As the Wrench Turns: The Loneliness of the Long-Distance Mechanic by John Goglia

With the reliability of aircraft vastly improved, roving mechanics on road trips to outlying stations have greatly decreased.  But back when I was fixing airplanes, road trips were common and frequent.  Away from the main base - with its supplies of tools and parts - the lessons of the road were many.  On this one particular trip, it was the dead of winter and I was sent to work on an aircraft that had landed at Hartford in the middle of the day with oil dripping all over the ground.

 Hartford may be an International Airport today with all the high tech gear of an air carrier airport, but back then it was just a tiny terminal with no Part 121 air carrier maintenance at all.  The local FBO serviced oil and hydraulics but that was about it.  Any real mechanical problems, the mechanics had to be imported from another station.  At USAir, traveling mechanics were selected based on whoever was up next on the overtime list.  And on this afternoon, I was up next.  Another mechanic was called in from home and we hustled off to Hartford without delay. 

 Before we left, FBO mechanics briefed us on their assessment of where the oil was leaking from so we could bring the proper tools and equipment.  In those days, when you left on a road trip, you knew you were pretty much on your own so you had to be as prepared as possible.  The FBO mechanics reported that the leak appeared to be coming from the gear box area of the engine, a JT8D.  But everything was slick with oil and they couldn’t tell for sure.  Difficult to plan in situations like this; if we needed a tool or part, we had to have it with us – or wait for it to be shipped to us, a time-consuming task.  With no air carrier maintenance there at all and the FBO just handling GA aircraft, we guessed at what we might need, loaded up the car and headed 100 miles west to Hartford.

When we got to Hartford, the aircraft was waiting for us in a remote parking area.  Snow covered the ground.  The wind tore through our thermal layers.  Cold and slippery as it was, we had an airplane to fix and we got right to work.  A grounded aircraft in the middle of the day meant flight cancellations all day long so there was pressure to get it fixed and flying again.  We cleaned up the visible oil and performed an engine run.  Sure enough with the engine running you could clearly see where the oil was coming from – a crack along a weld in the oil tank.  We ordered a new tank since of course there was none at Hartford and proceeded to remove the broken one.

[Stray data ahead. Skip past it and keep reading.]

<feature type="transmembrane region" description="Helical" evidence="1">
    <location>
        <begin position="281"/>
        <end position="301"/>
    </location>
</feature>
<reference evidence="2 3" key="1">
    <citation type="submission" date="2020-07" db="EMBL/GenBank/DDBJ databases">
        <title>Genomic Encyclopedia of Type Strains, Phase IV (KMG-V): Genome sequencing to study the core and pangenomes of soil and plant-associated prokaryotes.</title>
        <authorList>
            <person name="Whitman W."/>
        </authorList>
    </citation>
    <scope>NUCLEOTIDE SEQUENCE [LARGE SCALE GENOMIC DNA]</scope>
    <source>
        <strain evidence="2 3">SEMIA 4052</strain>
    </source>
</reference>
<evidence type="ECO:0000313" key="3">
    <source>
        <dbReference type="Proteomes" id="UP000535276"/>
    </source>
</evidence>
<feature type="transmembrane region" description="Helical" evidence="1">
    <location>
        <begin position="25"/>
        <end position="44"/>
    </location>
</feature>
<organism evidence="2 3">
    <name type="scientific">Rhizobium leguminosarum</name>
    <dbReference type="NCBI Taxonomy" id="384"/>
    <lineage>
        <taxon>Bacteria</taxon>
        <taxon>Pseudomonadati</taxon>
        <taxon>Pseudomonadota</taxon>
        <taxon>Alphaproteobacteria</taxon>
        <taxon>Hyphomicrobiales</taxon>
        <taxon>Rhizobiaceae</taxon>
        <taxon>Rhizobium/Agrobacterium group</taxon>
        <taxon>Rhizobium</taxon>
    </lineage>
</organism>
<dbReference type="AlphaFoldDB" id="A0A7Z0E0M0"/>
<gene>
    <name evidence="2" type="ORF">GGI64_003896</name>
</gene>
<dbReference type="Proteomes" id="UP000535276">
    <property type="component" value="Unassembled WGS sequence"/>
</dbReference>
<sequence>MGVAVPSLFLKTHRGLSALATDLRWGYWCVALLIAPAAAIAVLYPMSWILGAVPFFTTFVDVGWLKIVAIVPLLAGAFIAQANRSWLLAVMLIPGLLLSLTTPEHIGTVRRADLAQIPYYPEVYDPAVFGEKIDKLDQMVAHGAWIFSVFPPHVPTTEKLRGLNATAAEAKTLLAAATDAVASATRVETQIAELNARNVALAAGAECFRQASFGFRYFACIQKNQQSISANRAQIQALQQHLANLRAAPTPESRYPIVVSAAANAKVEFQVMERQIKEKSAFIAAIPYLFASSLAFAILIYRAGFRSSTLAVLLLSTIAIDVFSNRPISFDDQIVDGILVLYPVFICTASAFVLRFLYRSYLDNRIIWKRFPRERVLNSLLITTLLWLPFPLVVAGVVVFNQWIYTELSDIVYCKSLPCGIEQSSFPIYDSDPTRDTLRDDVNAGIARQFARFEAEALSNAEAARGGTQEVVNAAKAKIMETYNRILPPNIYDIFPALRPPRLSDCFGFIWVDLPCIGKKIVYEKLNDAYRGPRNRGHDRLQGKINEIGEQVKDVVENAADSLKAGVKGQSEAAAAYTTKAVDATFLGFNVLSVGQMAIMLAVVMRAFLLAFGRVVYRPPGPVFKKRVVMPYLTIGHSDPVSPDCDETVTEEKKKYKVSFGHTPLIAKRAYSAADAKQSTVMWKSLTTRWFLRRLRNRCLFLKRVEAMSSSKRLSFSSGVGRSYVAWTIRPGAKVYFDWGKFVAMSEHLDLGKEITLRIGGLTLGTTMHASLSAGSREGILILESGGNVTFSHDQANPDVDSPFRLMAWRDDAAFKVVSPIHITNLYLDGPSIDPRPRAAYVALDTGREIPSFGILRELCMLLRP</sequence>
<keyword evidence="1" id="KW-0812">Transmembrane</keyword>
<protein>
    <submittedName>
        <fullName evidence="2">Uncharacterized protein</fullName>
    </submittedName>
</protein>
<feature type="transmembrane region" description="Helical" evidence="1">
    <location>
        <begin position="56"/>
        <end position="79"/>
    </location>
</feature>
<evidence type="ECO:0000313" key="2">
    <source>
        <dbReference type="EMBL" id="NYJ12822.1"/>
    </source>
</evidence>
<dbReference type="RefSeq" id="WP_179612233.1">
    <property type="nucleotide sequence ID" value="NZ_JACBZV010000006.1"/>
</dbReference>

Removing an oil tank is not usually a big deal but at a remote location with no ladders, removing a tank 7 or 8 feet off the ground was a challenge.  Unfortunately, on this day, we weren’t up to the challenge.  We cobbled together something to stand on, but on the slippery ground it shifted.  I fell over backwards still holding the tank.  And in the process broke one of the three mounting studs.  Tools to remove the broken stud had to be brought in and a new stud shipped in from Pittsburgh.  A minor problem at any major station became a 24 hour odyssey in Hartford. 

 Moral of the Story:  Haste makes waste, especially on a slippery surface in a remote location without proper work stands.

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Good story, glad you only broke the aircraft when you fell. Interesting how taking short cuts ends up taking more time than if we has slowed down and took the time to do it right.

AskBob on Wed, 12/01/2010 - 16:30
Interesting how taking short cuts ends up taking more time than if we has slowed down and took the time to do it right.

Your right Bob! The only people I know who are less patient than the military are the airlines! Then again, the military would send what you need immediately, either counter-to-counter or with another aircraft cuz they don't care what it costs but the airlines... now that's another story! [or should I say, the only story?]

It makes a world of difference to the tech stuck in Bumphuk, Egypt from a pressure stand point. When you're forced to improvise under less than ideal circumstances you tend to ignore the negative possibilities in order to get the job done!

You have to get the Job Done with what you have!
I may have been there, Aircraft nosed into the Hangar doors, no Pushback Tractor anywhere in sight. Reverse Taxi on an Ice covered ramp got the Aircraft back to the gate?
Yea, I remember! Or was that in Rochester, NY


I know and have been there many times myself. Necessity presents many opportunities

Necessity, Bob, is the mother of invention!